Surveys never include these types of searches as part of a "local inquiry". Furthermore Greg has shown with repeated articles that goods or products are invariably marketed on the web via businesses and chains. The products are invariably purchased locally and not off the web. Finally, I and a great number of webmasters with large numbers of local clients invariably find that advertising for your local client via PPC on a local basis turns up innumerable contacts, leads and sales.
The information on local searches never includes this data.
Search for local goods invariably underreports how many searches with local intent are made.
Secondly with regard to usage of IYP's I did my own research several years ago off the AOL dump of about 20 million searches. I hand counted several categories of goods and services and cross checked them against usage of IYP's and other sources.
In other words, do the IYP's and other sources of paid web advertising get traffic because they were highly ranked in organic searches....or do customers go directly to these directories and then search for products and services within them.
My limited findings suggested that IYP usage was probably about 50% dependant on high organic rankings within the search engines. In other words, the only reason IYP's even got 50% of their traffic was because the IYP's had high rankings for a particular topic, product, or service. If the IYP's don't emphasize the product and don't show well with regard to searches, why bother with them.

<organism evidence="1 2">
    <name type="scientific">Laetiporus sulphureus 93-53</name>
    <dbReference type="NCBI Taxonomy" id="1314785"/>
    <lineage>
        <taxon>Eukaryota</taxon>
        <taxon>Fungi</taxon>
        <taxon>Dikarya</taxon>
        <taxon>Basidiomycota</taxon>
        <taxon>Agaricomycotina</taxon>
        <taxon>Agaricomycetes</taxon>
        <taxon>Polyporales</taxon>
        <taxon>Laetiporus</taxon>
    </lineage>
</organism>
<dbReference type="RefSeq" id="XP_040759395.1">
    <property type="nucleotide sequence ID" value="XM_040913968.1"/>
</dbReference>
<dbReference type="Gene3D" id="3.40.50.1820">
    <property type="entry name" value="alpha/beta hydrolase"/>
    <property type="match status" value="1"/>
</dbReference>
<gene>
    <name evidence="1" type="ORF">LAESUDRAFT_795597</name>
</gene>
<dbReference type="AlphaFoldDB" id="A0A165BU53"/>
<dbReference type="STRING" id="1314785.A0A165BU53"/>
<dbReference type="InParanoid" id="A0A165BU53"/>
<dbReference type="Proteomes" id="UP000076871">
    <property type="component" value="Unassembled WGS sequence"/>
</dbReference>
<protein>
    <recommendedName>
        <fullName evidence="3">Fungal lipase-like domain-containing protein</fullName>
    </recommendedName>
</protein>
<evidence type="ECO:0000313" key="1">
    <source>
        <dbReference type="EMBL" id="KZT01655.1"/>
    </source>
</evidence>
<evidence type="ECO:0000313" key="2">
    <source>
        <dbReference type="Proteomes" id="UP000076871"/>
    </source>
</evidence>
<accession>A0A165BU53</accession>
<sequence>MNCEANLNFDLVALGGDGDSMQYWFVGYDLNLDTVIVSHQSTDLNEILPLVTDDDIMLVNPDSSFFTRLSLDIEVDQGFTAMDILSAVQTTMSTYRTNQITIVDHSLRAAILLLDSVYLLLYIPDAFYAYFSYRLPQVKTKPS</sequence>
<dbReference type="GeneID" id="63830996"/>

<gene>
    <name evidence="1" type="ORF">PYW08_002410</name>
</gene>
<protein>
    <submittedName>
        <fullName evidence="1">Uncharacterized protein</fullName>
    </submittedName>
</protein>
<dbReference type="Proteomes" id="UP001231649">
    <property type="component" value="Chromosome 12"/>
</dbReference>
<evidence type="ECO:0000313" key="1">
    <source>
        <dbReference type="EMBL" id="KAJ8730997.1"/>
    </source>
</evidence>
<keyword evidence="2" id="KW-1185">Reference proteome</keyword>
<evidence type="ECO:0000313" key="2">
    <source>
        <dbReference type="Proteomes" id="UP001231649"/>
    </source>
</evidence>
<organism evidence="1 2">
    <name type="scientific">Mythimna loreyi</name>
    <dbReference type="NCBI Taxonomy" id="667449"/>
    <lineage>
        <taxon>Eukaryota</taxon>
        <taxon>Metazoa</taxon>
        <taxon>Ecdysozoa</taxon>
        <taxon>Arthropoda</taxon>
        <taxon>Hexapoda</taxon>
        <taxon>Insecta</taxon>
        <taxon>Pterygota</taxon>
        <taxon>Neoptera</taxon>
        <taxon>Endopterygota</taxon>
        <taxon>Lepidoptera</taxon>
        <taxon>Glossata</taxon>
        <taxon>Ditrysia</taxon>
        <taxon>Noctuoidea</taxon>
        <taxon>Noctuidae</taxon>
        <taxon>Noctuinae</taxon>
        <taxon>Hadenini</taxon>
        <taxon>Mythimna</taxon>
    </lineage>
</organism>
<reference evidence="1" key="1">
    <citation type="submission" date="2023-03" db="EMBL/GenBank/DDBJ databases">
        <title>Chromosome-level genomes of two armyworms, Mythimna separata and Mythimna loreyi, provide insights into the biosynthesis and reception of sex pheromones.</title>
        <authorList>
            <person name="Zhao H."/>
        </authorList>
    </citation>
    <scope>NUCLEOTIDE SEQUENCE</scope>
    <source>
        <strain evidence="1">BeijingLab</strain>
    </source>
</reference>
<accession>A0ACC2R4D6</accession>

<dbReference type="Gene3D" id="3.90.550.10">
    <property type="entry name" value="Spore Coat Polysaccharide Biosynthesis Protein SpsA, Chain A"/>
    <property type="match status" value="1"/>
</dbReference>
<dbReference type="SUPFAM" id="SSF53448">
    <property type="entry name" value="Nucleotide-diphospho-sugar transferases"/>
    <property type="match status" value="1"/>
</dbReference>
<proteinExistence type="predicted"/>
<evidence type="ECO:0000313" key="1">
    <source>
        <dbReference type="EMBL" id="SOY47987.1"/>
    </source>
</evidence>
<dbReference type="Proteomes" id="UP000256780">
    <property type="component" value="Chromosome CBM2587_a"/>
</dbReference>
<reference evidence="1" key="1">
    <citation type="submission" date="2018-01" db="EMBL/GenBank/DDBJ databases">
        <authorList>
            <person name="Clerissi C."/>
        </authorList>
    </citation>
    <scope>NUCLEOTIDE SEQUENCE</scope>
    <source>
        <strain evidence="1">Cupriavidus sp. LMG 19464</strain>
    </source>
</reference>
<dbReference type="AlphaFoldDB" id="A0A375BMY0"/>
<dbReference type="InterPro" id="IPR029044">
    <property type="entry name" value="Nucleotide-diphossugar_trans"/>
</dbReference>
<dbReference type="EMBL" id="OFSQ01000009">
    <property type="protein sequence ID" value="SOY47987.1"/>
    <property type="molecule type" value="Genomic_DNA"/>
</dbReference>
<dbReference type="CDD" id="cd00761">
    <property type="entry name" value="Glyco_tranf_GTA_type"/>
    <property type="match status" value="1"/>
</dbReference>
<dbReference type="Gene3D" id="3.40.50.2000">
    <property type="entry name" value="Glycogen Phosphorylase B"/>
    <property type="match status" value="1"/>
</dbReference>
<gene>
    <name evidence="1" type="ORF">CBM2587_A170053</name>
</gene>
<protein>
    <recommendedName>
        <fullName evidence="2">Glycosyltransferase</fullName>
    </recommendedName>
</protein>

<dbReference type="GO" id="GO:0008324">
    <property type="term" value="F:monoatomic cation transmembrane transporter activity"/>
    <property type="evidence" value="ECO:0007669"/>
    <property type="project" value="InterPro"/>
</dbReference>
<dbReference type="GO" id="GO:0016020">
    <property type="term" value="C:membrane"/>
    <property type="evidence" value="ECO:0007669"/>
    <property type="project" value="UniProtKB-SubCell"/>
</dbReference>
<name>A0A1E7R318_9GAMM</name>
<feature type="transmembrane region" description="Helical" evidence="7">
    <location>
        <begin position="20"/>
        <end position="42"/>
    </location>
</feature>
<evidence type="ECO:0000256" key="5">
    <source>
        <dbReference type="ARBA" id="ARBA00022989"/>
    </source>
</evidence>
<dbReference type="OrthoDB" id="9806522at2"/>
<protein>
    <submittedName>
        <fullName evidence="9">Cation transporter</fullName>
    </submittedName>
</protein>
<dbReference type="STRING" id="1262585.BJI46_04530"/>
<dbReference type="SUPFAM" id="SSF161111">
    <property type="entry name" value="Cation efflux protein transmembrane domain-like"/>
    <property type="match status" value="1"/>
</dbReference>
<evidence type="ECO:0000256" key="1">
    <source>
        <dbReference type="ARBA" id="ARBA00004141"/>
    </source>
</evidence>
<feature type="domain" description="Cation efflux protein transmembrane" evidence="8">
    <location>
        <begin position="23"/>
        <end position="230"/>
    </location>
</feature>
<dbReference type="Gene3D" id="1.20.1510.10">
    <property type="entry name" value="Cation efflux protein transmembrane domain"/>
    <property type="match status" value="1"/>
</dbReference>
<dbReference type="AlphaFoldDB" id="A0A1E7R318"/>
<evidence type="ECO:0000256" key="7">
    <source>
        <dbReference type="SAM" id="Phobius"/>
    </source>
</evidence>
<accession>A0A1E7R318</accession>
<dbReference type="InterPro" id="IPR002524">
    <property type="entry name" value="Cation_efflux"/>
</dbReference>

To further investigate I looked at another piece on IYP's provided by Greg covering the ten most searched for topics in IYPs.
Take a look at those topics and you'll find a lot of high rankings by IYP's for each category for most metro markets. My business doesn't fall within one of those categories.
After looking at those categories take a look at the number of businesses listed within the IYP list itself. If the list is very long with some businesses paying for premium top position and the others listed alphabetically, one could be paying a lot simply to be on another list.
Then there is the categorization situation with regard to businesses. Traditional YP's kept to certain tight categories. As businesses evolved and changed, the traditional IYP's haven't kept up with these additional categories. In fact, if one were to compare popular search phrases with IYP categories there might be significant differences that could present problems in getting one's business shown.